Controlling dusts in construction

Outsource Safety Ltd BlogSafety newsControlling dusts in construction

Controlling construction dusts has really hit the headlines as a requirements in recent years – and with good reason.  Deaths related to dust inhalation through COPD (Chronic Obstructive Pulmonary Disease) and the effects of exposure to RCS (respirable crystalline silica) are estimated to be in the thousands each year.  HSE estimates that over 100 people are estimated to die every week compared to 1 person or less per week from physical risks on construction sites (falling from height and similar).

Controlling dusts is often through simple measures such as water suppression and wearing appropriate masks which have been face fit tested but there are times when you can’t use wet cutting methods – in these circumstances you’ll need to capture the dust at source.  The next question is what do you use?  The answer is certainly not a Henry vacuum ( as much as we like them and yes, we do have one in the office!).

Effective capture of construction dust needs something intended and designed for that purpose and capable of withstanding rough usage.  Using a poorly specified extractor will simply makes things worse – much worse – by capturing the dust only to blow large amounts of the fine dust into the atmosphere for you and all around you to breathe in, not what you want to achieve and something guaranteed to get you some attention from HSE and their Fee for Intervention scheme…

Controlling exposure to construction dusts

Firstly, there is some really good information available from the HSE, primarily in the form of the CIS Sheets; Controlling construction dust with on-tool extraction CIS69 – HSE being your first port of call in this case.  This gives a reasonably in-depth summary of what you need to review and consider but for the purpose of this blog we’re going to make things as simple as possible and also aim them at what we think our clients would most like to know.

With this in mind we are working with our clients to address these risks, educate their staff through training courses and toolbox talks and also running free sessions on the risks associated with construction dusts and how to manage them.  Check out this link for the talk which we gave to WWT (the HSE and Construction industry partnership organisation).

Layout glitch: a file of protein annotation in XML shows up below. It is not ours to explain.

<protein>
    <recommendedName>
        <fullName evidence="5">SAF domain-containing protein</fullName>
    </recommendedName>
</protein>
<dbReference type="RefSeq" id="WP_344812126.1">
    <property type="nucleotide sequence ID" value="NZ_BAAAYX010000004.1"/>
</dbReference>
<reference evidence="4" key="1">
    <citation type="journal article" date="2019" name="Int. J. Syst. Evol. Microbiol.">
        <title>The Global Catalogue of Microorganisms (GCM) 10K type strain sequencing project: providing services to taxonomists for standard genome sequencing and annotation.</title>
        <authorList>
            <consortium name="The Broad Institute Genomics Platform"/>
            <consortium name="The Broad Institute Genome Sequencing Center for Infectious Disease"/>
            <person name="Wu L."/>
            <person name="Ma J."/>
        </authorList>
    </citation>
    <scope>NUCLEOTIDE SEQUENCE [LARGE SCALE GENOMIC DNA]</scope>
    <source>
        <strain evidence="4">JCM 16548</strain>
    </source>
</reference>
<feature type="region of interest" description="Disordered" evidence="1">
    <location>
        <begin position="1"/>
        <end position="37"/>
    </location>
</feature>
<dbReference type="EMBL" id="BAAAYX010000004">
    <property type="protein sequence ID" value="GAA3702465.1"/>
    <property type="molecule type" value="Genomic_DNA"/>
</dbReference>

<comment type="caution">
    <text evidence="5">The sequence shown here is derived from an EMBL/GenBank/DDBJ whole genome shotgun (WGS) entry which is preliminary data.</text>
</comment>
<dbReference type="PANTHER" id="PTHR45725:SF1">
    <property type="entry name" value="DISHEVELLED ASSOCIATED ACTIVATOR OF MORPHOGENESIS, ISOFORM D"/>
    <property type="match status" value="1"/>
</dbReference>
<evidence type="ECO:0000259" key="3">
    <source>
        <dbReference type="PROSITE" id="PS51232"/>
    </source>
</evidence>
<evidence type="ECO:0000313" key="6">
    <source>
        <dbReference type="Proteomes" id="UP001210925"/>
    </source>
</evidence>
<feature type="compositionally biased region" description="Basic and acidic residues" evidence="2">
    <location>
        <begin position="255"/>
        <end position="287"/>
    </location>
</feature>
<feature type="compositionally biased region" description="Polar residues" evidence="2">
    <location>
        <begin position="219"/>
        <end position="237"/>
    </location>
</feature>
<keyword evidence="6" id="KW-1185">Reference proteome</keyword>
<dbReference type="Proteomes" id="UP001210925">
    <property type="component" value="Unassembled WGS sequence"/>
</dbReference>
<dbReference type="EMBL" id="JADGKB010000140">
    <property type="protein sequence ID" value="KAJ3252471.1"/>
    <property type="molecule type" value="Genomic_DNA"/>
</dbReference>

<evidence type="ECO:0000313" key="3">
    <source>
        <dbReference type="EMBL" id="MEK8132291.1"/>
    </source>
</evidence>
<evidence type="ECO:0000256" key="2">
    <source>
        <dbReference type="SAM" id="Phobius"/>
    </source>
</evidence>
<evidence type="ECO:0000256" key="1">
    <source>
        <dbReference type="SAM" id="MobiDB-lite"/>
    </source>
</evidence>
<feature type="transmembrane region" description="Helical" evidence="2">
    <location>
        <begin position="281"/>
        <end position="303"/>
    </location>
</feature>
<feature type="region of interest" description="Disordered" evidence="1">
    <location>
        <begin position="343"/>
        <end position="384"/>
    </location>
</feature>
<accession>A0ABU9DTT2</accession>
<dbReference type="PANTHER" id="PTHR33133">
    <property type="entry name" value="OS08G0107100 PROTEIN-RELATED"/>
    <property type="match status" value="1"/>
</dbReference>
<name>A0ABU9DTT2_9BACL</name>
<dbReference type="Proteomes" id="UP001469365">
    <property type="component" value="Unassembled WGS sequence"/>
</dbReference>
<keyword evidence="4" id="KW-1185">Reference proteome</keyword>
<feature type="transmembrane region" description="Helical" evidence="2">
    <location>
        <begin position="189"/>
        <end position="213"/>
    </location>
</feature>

Key steps to controlling construction dust

  1. Capture at source: this means having a hood on the machine connected to your extraction unit which is as close as possible to the cutting /abrading point.  It should cover as much of the tool as it can reasonably cover without causing an obstruction as that will make it more effective;
  2. Use the right extraction equipment: this means an industrial vacuum designed for the purpose, there are 3 choices (HML) High, Medium of Low and the choice you make depends on the dust created from high for work which produces hazardous dusts like respirable crystalline silica to low on dusts which are less inherently harmful with plaster and gypsum being good examples;
  3. Remember extraction can’t capture every bit of dust: very fine dust will always find a way to escape and respirable crystalline silica dust is again a good example, it’s so fine even wet cutting won’t reduce it to a safe level and so make sure that you and those trades around you are wearing good quality, face fitted RPE to FFP3 standard.  If you need face fit tests then please call us on 01453 800100 and we can arrange this through one of our Fit2Fit Face Fit testers;
  4. Consider neighbouring trades: consider those around you and also those who might have to clean up.  Don’t control all of your dust exposure at the time of cutting only to expose everyone when the area is cleaned – use wet capture or clean dust using the same class of vacuum and using the same protective equipment you used for cutting;
  5. Make sure it’s used consistently: even short term exposure is hazardous and build up over time, a bit like noise exposure does.  Small repeated exposures without adequate protection build up over a working life to serious health problems and can lead to terrible debilitating diseases like COPD and cancers, so use good practices each and every time, even for short duration work;
  6. Make sure it’s maintained correctly before each use by:
    1. checking it is in good working order (not damaged) before work starts;
    2. following the method of work described in your RAMS (risk assessments / method statements);
    3. using the equipment in the right way. Follow manufacturer’s instructions;
    4. ensuring the captor hood is as close as possible to the work surface;
    5. ensuring the tubing has a good connection to both the captor hood and extraction unit. Use an adaptor if needed, not tape;
    6. emptying the extraction unit regularly. Use the correct disposable waste bags. Seal and place in the right waste container. Do not empty these bags to recycle them;
    7. cleaning the equipment regularly (eg wipe down daily). Do not let dust build up on working parts such as internal motors and associated vents;
  7. Once a week do a more formal look over to check the following;
    1. damage to parts of the system such as the hood or ducting. Repair or replace straight away;
    2. maintaining the extraction unit’s flow of air. Follow the manufacturer’s instructions. Check that the airflow indicator and any built-in cleaning mechanism work properly. Replace filters when needed;
    3. replacing worn cutting discs.
  8. Once every 14 months have the equipment thoroughly inspected by a competent person, this is known as a Thorough Examination and Test (TExT).

Watch our video to find out more;

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